objects ... in which a work is fixed by any method now known or later
developed...".  I am not suggesting that 109(a) applies to softcopies.  Yet,
it appears to apply to "copies" that are affixed in the form of a CD, DVD,
floppy disk, hard-drive, flash drive, paper, papyrus, etc.  

A judge _could_ (physically could) rule that the Artistic Licence (some
revision) authorises "Katzer to make as many copies of the software as he
desires" with no enforceable obligations -- but (1) only if the judge was on
bad drugs, I would say, and (2) more to the immediate point, not because of
17 U.S.C. 109(a), since the First-Sale Doctrine just doesn't say that.
(Well, again, a judge as apparently inept as White _could_ say even that,
but I figure that argument would last about five minutes in front of the 9th

DAT RESPONDS: 17 USC 109(a) states in relevant part:

	(a) Notwithstanding the provisions of section 106 (3), THE OWNER OF
person authorized by such owner, is entitled, without the authority of the
copyright owner, to sell or otherwise dispose of the possession of that copy
or phonorecord.

Notice that the statute does not say copies "purchased", but copies
"lawfully made".  I think one can make a credible argument that any copies
that Katzer makes (e.g., affixes in the form of a CD, DVD, floppy disk,
hard-drive, flash drive, paper, papyrus, etc.) are lawfully made under Title
17 because the Artistic License specifically authorizes the creation of
copies.  A credible argument also can be made that Katzer's copies of the
modified software are likewise lawfully made.  If this is the case, and
Katzer is the owner of the CD's, DVD's, floppy disks, etc., then I do not
understand your statement about 109(a) above.  I'm not aware if Katzer made
and distributed tangible copies, or merely softcopies, so the Jacobsen v.
Katzer case might be a poor example in this particular situation.  That,
however, does not alter the wording of 109(a) and its application to copies
stored in a tangible medium.
> EXAMPLE 2: In a second vein of thought, if a court finds that an open  
> source license is invalid, that does not necessarily constitute the  
> end of the inquiry.  There may be circumstances in which the licensee  
> would be deemed to have an implied license to use the software.   

You're aware that _usage_ of software is not controlled by copyright law at
all?  Once someone has lawful possession of a creative work,
copyright law has nothing to say about his/her usage (as distinct from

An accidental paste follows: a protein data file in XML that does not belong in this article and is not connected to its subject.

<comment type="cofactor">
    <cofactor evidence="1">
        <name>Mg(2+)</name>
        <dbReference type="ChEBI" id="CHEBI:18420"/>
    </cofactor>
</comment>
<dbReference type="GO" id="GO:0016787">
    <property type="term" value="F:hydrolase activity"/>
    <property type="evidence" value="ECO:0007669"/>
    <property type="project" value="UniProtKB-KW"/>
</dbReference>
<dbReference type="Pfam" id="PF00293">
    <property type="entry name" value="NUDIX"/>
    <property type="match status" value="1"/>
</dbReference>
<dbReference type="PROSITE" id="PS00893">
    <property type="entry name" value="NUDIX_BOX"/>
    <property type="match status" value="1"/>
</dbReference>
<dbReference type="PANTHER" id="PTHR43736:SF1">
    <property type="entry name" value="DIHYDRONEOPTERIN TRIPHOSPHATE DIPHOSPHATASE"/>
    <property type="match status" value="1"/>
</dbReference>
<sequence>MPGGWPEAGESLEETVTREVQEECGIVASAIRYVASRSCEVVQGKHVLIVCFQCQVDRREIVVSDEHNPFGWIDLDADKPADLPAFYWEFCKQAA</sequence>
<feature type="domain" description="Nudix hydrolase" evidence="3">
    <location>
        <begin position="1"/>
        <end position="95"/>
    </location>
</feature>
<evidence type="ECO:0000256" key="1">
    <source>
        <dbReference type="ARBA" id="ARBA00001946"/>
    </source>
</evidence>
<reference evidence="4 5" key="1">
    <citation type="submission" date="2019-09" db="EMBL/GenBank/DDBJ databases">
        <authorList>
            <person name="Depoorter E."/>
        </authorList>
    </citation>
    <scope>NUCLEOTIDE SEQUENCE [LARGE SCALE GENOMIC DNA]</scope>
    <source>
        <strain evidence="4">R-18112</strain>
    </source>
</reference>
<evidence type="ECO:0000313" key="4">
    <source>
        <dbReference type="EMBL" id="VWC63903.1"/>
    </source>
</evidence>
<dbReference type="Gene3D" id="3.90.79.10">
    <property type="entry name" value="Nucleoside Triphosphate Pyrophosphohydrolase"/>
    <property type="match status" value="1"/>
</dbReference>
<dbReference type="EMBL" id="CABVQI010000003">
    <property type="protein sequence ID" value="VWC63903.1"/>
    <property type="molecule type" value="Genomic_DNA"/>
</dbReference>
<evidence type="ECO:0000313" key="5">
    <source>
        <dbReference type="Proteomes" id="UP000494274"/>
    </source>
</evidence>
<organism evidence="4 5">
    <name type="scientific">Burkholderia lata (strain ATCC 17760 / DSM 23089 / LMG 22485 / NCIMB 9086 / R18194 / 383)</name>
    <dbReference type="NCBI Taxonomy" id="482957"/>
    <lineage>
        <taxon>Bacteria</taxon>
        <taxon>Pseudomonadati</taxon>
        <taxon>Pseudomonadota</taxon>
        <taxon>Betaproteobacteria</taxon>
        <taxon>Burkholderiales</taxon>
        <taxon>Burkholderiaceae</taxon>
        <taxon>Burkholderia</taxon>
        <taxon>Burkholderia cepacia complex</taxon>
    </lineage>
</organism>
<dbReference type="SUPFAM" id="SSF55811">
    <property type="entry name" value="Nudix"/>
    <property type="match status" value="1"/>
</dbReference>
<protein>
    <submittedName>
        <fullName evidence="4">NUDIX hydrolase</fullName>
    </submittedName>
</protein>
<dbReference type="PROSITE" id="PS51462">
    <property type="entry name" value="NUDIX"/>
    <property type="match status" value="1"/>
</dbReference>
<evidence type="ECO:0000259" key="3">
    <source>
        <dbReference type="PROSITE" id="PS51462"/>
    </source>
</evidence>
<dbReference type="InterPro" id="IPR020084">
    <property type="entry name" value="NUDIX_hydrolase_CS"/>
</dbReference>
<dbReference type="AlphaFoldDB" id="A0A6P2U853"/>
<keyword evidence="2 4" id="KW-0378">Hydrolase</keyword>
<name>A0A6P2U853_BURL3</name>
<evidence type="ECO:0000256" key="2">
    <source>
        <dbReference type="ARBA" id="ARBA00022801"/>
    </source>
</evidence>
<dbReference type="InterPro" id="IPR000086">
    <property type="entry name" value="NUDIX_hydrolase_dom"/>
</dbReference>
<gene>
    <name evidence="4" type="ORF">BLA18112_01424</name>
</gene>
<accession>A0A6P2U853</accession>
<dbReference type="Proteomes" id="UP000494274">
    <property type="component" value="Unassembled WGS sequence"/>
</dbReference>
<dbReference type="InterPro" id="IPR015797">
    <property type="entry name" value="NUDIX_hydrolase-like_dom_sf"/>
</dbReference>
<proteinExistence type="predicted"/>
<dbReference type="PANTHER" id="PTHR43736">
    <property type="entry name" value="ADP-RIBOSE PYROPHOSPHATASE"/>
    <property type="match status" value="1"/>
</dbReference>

other regulated acts, such as distribution, creation of derivative
works, performance of some sorts of works, and so on).

So, the possession of a licence, expressed or implied, to _use_ software
would seem not relevant to this discussion.

DAT RESPONDS: Yes, I am quite aware of this fact that many software licenses
grant permission to "use" the software even though this is not one of the
exclusive rights granted under Section 106.  However, in using software, one
is in fact loading the software into memory and therefore making a copy of
it - an exception to the monopoly right to make copies under 106 permitted
under Section 117(a)(1).  More to the point, software licenses also
frequently incorporate rights to patents, trademarks, trade secrets, etc. in
which use is protected - so the terms "use" or "exploit" are often, but not
always, used to account for the fact that the licensor is in effect
promising not to sue the licensee for infringement of any IP embodied in the
software, not just the copyrights embodied therein.

> Alternately, the licensor may be deemed to have waived its rights to  
> sue the licensee for the infringing conduct or the licensor might be  
> equitably estopped from asserting its rights.

I'm certainly familiar with the principle, and some of the practice, of
promissory estoppel, but, again, although a judge can certainly
invalidate purported contract clauses that are, e.g., unconscionable,
he/she is supposed to act to uphold the intent found in the document and
(consistent with the parol evidence rule) the surrounding behaviour of the
parties, right?

DAT RESPONDS: Actually, the defense of equitable estoppel does not
necessarily relate to the enforcement of an agreement evidenced in a written
contract.  Rather, it is often used as a defense to prevent the other party
from enforcing the express terms of a written contract or from enforcing
rights conferred by common law or statute (e.g, patents and copyrights).
The party relying on equitable estoppel as a defense is doing so precisely
because he/she has no contractual defense.